The article talks about the Implantable Myoelectric Sensor (IMES) Arm. It explains how the users can carry out everyday tasks. Sgt. James Sides the tester of the IMES arm, in this article says that he has gained back nearly as much function with this arm as he had with his human hand. The IMES arm allows the person to control it by thought alone but it does not provide sensory feedback. The article goes on to discuss the future of IMES and arms that will provide the sense of touch.
Vorhees, Carla. 13 February 2012. “DOD Working Toward Fully Functional Prosthetic Arms.” Armed With Science. Web. 3 March 2014.
This article gives in-depth detail about the DEKA arm and its development by DARPA. This arm is internally referred to as the “Luke” arm. The “Luke arm” title is in reference to the famous scene in Star War where Luke Skywalker is fitted with a new fully functional prosthetic arm that works just like the one he had before sustaining an injury. The goal of the development of this arm is to “to restore functionality for individuals with upper extremity amputations. (Vorheese, 2012)” The article details how the depictions of day prosthetics in popular media (Star Wars, Terminator, etc) has confused the general public as to the actual capabilities of modern day prosthetics. In addition there is discussion of the difficulty in terms of calibrating the DEKA arm to pick up different objects. For example the difference between picking up a glass of water versus using the arm to use a power drill was discussed.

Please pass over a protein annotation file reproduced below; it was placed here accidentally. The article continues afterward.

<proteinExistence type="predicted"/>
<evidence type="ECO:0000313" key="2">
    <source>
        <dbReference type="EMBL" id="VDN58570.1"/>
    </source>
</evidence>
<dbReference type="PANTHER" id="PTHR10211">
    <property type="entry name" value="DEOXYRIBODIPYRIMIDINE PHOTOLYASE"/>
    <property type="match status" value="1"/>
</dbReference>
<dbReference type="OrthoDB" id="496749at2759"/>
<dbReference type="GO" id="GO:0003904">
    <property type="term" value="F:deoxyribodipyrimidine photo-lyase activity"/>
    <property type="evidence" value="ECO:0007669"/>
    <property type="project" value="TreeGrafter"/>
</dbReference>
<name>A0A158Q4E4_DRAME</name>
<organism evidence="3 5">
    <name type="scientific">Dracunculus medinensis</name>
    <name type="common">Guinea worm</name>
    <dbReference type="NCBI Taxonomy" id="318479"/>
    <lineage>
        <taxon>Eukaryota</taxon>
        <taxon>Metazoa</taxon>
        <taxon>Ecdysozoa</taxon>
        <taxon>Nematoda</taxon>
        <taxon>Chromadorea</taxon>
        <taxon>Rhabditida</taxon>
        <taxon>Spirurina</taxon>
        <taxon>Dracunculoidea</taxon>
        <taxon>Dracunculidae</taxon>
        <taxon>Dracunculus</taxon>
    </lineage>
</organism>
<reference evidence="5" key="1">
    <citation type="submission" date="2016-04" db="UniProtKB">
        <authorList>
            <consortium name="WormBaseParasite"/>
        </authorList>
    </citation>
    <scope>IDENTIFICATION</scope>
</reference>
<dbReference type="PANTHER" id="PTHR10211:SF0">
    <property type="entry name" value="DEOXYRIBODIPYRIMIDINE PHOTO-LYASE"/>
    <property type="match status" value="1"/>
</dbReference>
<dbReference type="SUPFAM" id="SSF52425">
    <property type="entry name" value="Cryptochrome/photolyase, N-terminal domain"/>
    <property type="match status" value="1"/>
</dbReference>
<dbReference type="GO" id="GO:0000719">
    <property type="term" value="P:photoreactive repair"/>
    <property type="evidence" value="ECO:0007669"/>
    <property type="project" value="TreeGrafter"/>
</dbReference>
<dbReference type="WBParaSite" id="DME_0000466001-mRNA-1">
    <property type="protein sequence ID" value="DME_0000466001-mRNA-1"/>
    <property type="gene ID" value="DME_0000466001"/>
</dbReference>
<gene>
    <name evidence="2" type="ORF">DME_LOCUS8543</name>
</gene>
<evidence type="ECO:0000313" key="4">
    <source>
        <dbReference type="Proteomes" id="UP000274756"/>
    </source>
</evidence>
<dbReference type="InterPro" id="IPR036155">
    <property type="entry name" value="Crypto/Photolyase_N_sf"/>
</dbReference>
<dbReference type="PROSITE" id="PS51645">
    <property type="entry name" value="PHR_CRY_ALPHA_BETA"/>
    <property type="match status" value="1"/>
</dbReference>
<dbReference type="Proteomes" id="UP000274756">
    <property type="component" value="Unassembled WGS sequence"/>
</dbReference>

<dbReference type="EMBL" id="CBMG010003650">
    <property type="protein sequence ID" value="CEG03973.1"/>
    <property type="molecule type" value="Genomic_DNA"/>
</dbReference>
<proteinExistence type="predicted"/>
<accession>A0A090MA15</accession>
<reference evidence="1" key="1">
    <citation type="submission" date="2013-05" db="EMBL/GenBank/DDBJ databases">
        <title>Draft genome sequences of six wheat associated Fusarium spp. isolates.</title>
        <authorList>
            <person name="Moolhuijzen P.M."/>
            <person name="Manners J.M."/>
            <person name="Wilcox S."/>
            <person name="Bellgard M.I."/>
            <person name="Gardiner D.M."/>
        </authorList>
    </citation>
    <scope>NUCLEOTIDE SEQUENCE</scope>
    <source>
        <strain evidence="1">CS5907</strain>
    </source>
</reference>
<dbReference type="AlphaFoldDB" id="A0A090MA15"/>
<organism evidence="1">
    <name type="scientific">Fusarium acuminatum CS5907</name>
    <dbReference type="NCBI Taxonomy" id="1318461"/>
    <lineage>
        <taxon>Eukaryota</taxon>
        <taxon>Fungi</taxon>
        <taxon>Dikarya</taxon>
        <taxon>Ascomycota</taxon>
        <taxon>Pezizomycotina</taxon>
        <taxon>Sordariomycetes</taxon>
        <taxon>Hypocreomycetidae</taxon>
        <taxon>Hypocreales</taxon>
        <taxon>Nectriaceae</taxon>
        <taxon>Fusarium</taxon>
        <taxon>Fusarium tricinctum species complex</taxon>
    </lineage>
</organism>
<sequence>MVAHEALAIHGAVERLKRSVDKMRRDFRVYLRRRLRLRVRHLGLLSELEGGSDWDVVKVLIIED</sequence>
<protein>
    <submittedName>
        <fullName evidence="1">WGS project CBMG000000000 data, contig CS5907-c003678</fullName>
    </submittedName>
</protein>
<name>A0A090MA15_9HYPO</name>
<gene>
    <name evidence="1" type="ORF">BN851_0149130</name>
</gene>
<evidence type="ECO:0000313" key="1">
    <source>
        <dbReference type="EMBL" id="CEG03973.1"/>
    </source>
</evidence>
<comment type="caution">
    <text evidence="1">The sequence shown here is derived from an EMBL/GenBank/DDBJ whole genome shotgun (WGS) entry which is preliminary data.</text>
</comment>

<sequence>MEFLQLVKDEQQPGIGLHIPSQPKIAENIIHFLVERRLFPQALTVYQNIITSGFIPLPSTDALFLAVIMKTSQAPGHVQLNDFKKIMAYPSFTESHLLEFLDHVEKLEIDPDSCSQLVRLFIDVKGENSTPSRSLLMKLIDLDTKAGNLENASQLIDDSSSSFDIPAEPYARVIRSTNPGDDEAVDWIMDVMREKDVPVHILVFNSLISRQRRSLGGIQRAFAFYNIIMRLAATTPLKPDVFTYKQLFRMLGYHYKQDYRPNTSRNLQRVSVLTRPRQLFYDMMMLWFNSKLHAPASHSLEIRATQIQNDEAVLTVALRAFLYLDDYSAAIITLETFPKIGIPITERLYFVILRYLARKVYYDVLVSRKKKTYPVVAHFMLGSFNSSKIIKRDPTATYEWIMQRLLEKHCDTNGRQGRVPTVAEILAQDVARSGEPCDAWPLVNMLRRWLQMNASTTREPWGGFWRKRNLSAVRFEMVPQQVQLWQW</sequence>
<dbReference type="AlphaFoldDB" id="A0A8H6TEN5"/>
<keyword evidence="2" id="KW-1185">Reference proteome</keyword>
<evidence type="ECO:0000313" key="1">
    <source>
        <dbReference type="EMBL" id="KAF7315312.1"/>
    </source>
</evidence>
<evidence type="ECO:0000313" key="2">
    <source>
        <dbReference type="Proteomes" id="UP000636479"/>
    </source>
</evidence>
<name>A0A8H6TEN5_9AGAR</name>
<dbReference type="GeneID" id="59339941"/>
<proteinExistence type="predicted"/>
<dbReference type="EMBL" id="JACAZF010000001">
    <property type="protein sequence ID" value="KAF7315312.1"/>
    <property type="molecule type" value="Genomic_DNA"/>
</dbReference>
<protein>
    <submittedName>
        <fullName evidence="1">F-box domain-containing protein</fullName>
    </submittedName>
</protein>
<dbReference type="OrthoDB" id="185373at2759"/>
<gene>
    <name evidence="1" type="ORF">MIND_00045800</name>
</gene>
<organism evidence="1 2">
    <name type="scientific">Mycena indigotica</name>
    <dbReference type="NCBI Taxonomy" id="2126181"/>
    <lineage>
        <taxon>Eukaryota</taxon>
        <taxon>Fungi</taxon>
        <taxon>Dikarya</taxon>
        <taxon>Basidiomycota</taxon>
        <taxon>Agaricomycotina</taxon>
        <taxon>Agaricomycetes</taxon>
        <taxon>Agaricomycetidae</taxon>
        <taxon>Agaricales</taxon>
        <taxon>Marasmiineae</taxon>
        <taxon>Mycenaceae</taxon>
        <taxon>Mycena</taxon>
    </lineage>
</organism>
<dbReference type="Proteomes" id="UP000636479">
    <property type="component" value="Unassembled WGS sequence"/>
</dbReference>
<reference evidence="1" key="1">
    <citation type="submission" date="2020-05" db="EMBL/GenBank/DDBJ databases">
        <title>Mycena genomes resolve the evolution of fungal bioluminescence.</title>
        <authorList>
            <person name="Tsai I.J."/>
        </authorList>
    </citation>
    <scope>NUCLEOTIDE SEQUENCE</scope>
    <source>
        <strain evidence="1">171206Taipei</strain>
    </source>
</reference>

Dize, Chad. “Chad Dize Interview.” Online interview. 4 April 2014.
Giuffria, Angel. “Angel Giuffria Interview.” Online interview. 21 April 2014.
McLoughlin, Michael. “Michael McLoughlin.” Personal interview. 11 April 2014.
Sides, James. “Sergant James Sides Interview.” Online interview. 21 April 2014.